The four Supreme Court judges, who last week made public their grievances against Chief Justice Dipak Misra, met late Wednesday evening with two other Supreme Court judges and finalised a proposal which they hope will break the current impasse, sources told The Indian Express.
The proposal, expected to be handed over to the CJI Thursday, deals with formalising a “rational, orderly and transparent system” to allocate cases to different benches of the Supreme Court.
Its details were not available but sources said the idea is to insulate the roster from allegations of favour.
This meeting came at the end of a day when “Court Number 2” of the Supreme Court did not function due to “the unavailability” of Justice J Chelameswar who took the day off.
Result: a meeting, which had been decided on Tuesday morning, between the four judges (Justices Chelameswar, Ranjan Gogoi, Madan Lokur and Kurian Joseph) and Chief Justice Misra could not be held.
Instead, a meeting took place of the four judges at the residence of Justice Madan Lokur. Also present were Justice U U Lalit and Justice D Y Chandrachud.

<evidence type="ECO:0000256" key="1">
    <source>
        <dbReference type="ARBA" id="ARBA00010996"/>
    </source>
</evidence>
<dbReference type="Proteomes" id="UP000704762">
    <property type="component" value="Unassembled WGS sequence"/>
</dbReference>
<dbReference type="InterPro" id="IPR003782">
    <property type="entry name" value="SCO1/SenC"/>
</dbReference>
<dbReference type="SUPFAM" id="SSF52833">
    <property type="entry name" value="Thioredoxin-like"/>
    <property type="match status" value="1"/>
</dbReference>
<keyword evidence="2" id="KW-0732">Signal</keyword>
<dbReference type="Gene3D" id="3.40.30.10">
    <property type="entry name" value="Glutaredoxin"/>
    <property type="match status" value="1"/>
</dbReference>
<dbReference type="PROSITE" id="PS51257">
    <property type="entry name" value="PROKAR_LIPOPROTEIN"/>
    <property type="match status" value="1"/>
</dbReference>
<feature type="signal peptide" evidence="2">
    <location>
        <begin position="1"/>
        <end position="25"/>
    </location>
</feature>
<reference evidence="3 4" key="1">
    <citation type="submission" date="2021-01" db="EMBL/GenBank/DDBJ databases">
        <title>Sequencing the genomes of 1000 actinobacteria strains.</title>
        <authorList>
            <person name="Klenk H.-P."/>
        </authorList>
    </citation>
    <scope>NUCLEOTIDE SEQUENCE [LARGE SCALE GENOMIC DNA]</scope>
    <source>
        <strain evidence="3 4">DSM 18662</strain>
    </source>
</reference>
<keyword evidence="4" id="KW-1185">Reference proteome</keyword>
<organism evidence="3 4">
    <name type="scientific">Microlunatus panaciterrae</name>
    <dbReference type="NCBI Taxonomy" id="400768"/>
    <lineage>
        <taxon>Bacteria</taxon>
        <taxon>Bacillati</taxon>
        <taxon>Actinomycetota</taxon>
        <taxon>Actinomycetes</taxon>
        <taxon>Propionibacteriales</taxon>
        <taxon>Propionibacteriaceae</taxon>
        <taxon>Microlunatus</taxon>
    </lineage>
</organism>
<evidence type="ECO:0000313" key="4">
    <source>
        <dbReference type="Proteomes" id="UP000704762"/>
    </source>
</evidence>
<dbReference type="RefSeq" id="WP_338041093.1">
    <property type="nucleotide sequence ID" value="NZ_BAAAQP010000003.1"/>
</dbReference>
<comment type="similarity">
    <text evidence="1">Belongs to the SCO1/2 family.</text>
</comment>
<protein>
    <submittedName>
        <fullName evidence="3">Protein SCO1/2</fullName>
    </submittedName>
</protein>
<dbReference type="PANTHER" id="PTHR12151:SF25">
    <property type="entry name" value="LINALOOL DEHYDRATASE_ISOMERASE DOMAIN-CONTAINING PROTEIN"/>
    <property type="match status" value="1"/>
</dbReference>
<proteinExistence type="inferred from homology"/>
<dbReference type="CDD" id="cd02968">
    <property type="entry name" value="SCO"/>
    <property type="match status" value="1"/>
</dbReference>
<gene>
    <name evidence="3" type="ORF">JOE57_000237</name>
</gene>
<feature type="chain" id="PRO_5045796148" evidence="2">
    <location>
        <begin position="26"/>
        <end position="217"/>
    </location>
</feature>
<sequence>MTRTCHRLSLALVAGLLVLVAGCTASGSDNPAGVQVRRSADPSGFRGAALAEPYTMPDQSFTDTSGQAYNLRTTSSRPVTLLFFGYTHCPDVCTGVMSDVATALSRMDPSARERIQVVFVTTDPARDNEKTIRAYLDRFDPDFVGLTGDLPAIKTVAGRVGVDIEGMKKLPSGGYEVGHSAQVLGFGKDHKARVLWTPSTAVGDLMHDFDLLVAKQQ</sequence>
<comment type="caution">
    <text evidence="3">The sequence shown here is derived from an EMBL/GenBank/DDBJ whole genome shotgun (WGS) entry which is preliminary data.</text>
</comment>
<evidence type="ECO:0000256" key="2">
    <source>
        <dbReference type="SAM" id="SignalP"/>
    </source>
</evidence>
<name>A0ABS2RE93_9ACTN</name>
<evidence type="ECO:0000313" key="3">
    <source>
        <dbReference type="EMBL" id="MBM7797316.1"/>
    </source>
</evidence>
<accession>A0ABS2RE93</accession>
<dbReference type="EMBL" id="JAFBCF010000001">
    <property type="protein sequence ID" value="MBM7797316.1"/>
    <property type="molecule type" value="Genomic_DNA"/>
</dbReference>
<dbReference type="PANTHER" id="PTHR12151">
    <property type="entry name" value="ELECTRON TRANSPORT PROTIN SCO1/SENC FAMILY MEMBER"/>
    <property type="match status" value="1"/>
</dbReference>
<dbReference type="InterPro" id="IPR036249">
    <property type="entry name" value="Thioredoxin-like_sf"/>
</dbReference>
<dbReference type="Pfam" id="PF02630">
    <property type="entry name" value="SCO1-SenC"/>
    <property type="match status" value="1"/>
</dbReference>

This proposal to the Chief Justice — who at the behest of three other colleagues, had taken the initiative to invite the four senior judges to his chamber on Tuesday morning — concerns a reformed system the judges feel needs to be put in place to dispel questions over the manner in which certain cases are being allocated.
If the CJI is open to consider this central point, sources said, it is believed that the four judges are willing to take the discussion forward.
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Sources said the CJI had so far “not made any proposal of his own.”
Earlier in the evening, around 4.15 pm, members of the Supreme Court Bar Association (SCBA) had met the CJI and discussed a range of housekeeping issues including a suggestion to have “a roster of allotment of matters, like in the Delhi High Court.”
Interestingly, Justice Misra was Chief in the Delhi HC when he was elevated to the apex court.
The Supreme Court, unlike the case in smaller countries, constitutes several benches which hear matters and there has been a practice of cases being assigned to benches “as per their expertise.”
For example, judges regularly dealing with criminal matters are expected to get criminal cases. And, in the formation of Constitution benches of five judges or more, the five seniormost judges were usually included. A system looking at randomised allocation of cases would also take away any charge of “selecting” a particular bench.
Meanwhile, Wednesday’s weekly lunch of the full Supreme Court (all judges) was not a complete one as three judges, Justices Chelameswar, Sharad Bobde and Adarsh Goel were absent. Before the meeting, Justice Gogoi dropped by Justice Chelameswar’s home to look him up.